The Nature Writers of Texas

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Sunday, March 09, 2003


Naturally Texas
Studying Spotted Skunks Requires Technology and Money
Terry Maxwell, March 9, 2003, San Angelo Standard Times, © 2003

I want to visit with you today about the smallest species of skunk in our region, but I might end up with too little space to tell you anything. The problem is that I am drawn to introduce you to the modern world of wildlife research.

Finding out what we need to know about spotted skunks involves the use of battery-powered radio transmitter collars, a yagi directional antenna and radio receiver, GPS, GIS, UTMs, CALHOME, and LOCATE, among other sundry electronic doodad. And all that costs money before you ever fill up the tank and head to the field in your skunk clothes.

Two things we don't know about spotted skunks - among many things that we want to know - involve habitat use. How big are their territories and where do they den? The only way to get a definitive handle on that sort of understanding is to follow individuals - not an easy thing to do, but nonetheless we're going to do it. So, let's get started with your training.

We're going to catch skunks using two methods: live trapping with Tomahawk traps and hand-catching using the skunk corps. The Tomahawk traps are simple, humane cages with a trap door sprung by the skunk entering for a tasty morsel.

I described hand-catching for you a couple of weeks ago. Briefly again, you gather the students who live for this sort of thing - the skunk corps - and head to the brushland in a pickup truck at night. When a skunk is spot-lighted, it's a mad dash out of the truck and off into the night - you can join the chase if you want to as long as you've had your rabies shots. The object is to catch the animal, preferably without bodily injury to yourself or the skunk.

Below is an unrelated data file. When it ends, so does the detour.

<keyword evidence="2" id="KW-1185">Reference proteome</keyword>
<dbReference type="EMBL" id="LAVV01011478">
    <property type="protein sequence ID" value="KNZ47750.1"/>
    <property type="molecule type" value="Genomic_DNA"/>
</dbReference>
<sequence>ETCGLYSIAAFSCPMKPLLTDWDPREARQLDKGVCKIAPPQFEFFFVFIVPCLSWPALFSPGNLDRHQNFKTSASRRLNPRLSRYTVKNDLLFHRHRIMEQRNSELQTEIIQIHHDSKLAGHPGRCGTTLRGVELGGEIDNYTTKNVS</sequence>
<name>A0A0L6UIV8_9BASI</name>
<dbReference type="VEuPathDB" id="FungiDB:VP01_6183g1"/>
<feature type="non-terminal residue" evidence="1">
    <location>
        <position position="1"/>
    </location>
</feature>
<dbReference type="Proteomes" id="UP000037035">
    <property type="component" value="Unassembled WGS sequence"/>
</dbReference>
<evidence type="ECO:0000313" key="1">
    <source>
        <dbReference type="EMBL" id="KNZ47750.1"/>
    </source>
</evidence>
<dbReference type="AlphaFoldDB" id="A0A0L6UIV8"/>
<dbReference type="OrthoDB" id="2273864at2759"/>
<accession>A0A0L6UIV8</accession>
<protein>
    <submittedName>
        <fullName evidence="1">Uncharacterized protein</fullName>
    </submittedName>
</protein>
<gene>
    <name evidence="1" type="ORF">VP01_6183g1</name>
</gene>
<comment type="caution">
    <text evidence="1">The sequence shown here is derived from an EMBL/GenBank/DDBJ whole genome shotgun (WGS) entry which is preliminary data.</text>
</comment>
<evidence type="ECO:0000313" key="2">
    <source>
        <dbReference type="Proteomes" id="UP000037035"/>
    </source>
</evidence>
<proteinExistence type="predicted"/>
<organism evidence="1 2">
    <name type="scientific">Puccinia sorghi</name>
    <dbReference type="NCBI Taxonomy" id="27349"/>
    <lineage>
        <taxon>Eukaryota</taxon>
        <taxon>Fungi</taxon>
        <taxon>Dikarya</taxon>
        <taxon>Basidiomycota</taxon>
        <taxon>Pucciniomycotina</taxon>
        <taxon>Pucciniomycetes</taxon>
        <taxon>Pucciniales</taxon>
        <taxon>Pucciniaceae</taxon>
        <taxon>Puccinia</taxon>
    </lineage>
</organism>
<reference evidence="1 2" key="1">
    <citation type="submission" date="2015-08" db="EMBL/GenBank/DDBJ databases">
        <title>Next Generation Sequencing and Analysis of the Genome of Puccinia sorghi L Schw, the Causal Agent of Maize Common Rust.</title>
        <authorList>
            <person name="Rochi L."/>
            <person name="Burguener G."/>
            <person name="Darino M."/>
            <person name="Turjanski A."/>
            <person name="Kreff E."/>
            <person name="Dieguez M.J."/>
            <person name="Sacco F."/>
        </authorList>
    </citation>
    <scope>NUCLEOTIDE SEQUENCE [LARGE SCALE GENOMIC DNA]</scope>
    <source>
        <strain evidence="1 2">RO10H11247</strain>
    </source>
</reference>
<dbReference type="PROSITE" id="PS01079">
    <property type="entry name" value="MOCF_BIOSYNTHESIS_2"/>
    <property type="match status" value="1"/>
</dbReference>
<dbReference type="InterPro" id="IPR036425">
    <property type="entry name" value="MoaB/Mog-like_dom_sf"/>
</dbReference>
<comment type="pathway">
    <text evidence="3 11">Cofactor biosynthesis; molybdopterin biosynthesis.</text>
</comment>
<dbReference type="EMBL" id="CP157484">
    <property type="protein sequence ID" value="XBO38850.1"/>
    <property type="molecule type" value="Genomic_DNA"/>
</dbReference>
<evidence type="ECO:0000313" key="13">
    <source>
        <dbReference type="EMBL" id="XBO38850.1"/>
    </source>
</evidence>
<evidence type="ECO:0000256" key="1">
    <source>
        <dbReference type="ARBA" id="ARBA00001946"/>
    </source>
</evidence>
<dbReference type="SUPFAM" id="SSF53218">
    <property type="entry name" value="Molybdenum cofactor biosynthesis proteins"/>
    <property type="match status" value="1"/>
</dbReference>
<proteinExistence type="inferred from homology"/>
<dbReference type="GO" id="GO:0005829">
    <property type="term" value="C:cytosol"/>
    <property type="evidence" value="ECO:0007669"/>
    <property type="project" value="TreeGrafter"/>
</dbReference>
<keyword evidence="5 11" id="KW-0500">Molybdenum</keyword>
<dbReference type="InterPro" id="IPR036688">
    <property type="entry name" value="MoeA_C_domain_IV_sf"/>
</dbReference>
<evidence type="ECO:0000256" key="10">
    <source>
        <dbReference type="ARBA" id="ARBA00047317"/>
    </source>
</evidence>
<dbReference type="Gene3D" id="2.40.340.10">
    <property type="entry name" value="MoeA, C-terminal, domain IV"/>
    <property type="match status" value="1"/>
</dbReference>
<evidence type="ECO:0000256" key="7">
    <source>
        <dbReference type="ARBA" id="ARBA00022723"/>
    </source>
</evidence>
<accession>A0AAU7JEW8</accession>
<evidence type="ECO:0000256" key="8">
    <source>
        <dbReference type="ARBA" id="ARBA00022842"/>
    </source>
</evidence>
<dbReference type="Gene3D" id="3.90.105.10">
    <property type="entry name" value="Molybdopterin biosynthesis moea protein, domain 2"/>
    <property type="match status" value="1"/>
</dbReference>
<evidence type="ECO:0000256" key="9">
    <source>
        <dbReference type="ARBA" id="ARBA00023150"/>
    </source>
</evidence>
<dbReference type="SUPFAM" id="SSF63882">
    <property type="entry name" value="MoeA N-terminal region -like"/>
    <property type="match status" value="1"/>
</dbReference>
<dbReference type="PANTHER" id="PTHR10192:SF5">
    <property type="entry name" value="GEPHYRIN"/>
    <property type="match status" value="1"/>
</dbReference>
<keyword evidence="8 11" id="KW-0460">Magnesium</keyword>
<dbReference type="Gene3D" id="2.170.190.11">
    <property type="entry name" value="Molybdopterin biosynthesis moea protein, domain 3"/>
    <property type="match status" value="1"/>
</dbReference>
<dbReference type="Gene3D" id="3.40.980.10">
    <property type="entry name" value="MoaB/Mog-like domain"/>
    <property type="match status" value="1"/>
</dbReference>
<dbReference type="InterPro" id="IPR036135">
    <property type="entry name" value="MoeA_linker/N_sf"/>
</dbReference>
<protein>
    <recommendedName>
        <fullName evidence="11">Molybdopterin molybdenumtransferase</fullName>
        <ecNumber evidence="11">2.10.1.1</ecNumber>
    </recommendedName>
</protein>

Upon capture, the skunk is returned to the truck and anesthetized with an injection of a carefully determined cocktail of sedatives. Someone in authority has the permit to possess these chemicals for wildlife research.

Once our spotted skunk is sufficiently groggy to handle, all participants gather around and contribute to the data collections: external parasites are combed from its fur; its general body condition is recorded; measurements - total length, and length of tail, ear, and hind foot - are taken; sex and reproductive condition are recorded - a female might be lactating, indicating young in a den; an ear tag with a unique identifying number is attached and so on.

Most critically, a collar with a battery-powered radio transmitter is carefully fitted to the skunk. For the western spotted skunk, we'll use a collar weighting 24 grams. That gives a functional battery life of two years.Uh-oh, someone points out that our skunk is waking, and I notice you backing up a little. C'mon now - a little courage. Well, our work is done on this little fellow, se we stand back while he comes out of his stupor. When released, we want him alert and able to take care of himself.

Before we leave the scene, we need to see if his radio is working. The radio receiver with its yagi directional antenna is fired up. Our graduate student in charge of the project - it's his graduate thesis research - slowly rotates the antennna until the signal is received. It works.

On future nights, we're going to pinpoint the locations of this skunk with our antenna and a GPS unit. A handheld global positioning system (GPS) device uses satellites to pinpoint the location. The skunk corps drives to established points of known location and uses the antenna to locate the direction of the skunk from the point. After repeating the procedure from at least one other fixed point, the data is fed into the computer program LOCATE. This program calculates the triangulation of directions and fixes the skunk's location.

You might be discouraged - I was - to find that the skunk locations are recorded in UTMs - universal transverse mercator units - not in latitude and longitude. It's a system of mapping developed by the U.S. Army in 1951. I could get really involved here in describing how it works, but suffice it to say that it uses a decimal grid system rather than one of degrees, minutes, and seconds. It's supposed to be more efficient - yeah.

Back in the lab at school, we're going to plot all the individually known skunk locations using a GIS - geographic information system - and then using the computer program CALHOME, determine home range size for each western spotted skunk we
caught.

Did you get all that? Well, guess what? I don't have any space left to talk about what we've learned about the animal. But I think we needed to go through this training exercise for you to develop a little savvy about the modern world of wildlife research. I'm sure you'll have to hear most of it again before you're comfortable with it, but for now let's just get our skunk clothes and running shoes. There's night work - still the best part - to be done.

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